sweet, sour, and spicy masgouf

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To marinate the fish:
1 teaspoon lemon juice
1 1/2 teaspoons curry powder
2 teaspoons light brown sugar
1 tablespoon tamarind paste *
1/4 to 1/2 teaspoon crushed red pepper flakes
1/2 teaspoon olive oil
1/8 teaspoon salt (or to taste)
10 to 12 ounces of white, lean fish fillets (about 1 big or 2 small fillets) **

To grill the fish:
1/2 cup large-diced tomatoes (orange tomatoes work really nicely, but any variety will do)
2 tablespoons thinly sliced red onions (fill a quarter cup halfway)
1/2 teaspoon lemon juice
1 tablespoon tamarind paste
1/4 to 1/4 teaspoon crushed red pepper flakes
1 teaspoon brown sugar
1 teaspoon curry powder
1/2 teaspoon olive oil
1/8 teaspoon salt
optional: 1 teaspoon minced parsley (for garnish)


  1. Marinate the fish: Add the lemon juice, curry powder, light brown sugar, tamarind paste, red pepper flakes, olive oil, and salt to a large ziplock bag, seal the bag and mix everything around by squeezing the bag a few times.
  2. Pat the fish dry with paper towels, and place it in the bag with the marinade. Squeeze the bag to evenly coat the fish in the marinade. Refrigerate for at least 30 minutes(or up to 4 hours ahead if you want to make it ahead).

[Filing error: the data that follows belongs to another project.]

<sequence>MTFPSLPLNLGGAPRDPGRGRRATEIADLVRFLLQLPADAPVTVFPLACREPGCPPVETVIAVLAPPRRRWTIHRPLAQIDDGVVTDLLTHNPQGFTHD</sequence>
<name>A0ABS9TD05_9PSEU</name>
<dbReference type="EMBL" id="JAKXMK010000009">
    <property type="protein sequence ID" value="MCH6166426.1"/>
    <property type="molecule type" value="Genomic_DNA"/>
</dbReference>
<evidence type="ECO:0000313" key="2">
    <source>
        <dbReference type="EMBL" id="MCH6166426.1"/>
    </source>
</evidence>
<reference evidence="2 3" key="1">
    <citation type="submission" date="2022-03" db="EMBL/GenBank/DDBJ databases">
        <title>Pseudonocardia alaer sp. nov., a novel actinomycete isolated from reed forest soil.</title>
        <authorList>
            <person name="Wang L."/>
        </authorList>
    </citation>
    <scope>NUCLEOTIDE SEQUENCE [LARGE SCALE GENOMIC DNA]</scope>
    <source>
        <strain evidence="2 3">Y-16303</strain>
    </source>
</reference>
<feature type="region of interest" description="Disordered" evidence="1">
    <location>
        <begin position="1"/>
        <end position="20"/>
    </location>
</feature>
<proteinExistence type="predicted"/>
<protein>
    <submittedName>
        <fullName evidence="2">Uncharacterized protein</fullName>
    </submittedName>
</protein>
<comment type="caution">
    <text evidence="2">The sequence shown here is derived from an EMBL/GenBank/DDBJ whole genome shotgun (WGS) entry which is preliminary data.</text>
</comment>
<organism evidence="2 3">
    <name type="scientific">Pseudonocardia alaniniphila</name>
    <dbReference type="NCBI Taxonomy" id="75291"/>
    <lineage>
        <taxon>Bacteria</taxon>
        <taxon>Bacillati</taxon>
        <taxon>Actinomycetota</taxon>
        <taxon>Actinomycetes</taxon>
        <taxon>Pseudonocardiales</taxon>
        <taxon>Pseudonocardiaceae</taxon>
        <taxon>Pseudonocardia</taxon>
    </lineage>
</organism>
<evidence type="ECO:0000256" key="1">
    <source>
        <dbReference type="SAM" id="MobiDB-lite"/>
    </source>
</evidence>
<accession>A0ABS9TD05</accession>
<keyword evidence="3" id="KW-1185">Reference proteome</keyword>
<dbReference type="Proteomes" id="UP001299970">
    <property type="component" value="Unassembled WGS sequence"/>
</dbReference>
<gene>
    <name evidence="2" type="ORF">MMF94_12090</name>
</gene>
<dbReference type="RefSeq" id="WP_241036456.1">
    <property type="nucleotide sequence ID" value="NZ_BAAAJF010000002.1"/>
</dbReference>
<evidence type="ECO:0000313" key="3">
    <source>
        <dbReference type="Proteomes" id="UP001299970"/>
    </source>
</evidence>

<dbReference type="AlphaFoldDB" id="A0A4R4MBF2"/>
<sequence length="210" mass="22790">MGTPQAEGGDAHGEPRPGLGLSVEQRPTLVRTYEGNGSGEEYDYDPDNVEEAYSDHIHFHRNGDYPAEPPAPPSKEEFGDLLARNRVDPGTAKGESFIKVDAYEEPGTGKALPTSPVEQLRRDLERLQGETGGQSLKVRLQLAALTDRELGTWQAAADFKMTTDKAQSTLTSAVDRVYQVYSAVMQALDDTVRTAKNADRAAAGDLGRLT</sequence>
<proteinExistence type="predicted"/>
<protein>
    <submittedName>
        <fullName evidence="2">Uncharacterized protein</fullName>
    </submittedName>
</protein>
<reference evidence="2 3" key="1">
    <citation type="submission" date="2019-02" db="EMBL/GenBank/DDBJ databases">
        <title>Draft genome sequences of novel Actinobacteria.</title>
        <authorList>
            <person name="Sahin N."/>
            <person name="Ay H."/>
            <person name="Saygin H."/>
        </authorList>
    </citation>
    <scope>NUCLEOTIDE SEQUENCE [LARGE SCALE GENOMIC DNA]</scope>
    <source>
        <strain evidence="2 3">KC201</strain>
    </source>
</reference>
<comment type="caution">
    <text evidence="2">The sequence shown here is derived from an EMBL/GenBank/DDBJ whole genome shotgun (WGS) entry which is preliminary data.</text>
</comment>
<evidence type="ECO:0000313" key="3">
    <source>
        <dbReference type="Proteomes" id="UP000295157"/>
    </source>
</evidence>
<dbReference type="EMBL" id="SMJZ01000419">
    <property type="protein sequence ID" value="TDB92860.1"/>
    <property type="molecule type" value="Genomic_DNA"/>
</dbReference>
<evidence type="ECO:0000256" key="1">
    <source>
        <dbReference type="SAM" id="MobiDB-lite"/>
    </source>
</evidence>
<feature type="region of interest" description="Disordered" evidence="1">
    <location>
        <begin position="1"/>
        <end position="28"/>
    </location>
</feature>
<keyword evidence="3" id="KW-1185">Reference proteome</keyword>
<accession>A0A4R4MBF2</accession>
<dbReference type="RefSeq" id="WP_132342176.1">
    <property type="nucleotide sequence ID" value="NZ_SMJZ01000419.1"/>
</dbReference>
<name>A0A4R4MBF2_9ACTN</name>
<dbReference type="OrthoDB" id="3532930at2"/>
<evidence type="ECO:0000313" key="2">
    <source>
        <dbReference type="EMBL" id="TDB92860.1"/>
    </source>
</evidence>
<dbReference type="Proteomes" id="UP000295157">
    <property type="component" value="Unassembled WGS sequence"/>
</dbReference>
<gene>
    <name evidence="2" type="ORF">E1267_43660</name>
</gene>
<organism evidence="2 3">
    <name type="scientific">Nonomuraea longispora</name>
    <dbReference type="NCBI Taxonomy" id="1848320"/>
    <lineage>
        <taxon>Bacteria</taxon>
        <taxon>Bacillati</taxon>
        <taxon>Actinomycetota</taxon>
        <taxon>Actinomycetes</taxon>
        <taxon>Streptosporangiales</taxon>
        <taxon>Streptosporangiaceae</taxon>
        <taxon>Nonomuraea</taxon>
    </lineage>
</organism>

3. Grill the fish: When you’re ready to cook the fish, preheat the grill to high. If you’re broiling, set the oven to broil 5 minutes before you’re ready to cook (all broilers work a little differently, so pre-heating times will vary).
  4. For the topping: combine the diced tomatoes, red onions, lemon juice, tamarind paste, red pepper flakes, brown sugar, curry powder, olive oil, and salt.
  5. Take the fish from the marinade, do not pat it dry, and place it on a grill-safe tray (with a rim if you’re using the broiler).
  6. Top the fish with the tomato mixture and broil or grill with the lid down until the fish is flaky. Cooking times vary, depending on how big your fish is and how hot your grill is, but you can count on at least 6 minutes.
  7. Garnish with minced parsley and serve immediately.


* You can normally find tamarind paste in Indian, Middle Eastern, and Asian markets, specialty food stores, and even sometimes a very well-stocked supermarket.

** catfish is pictured, but you could use tilapia, cod, carp, branzino, or any other similar fish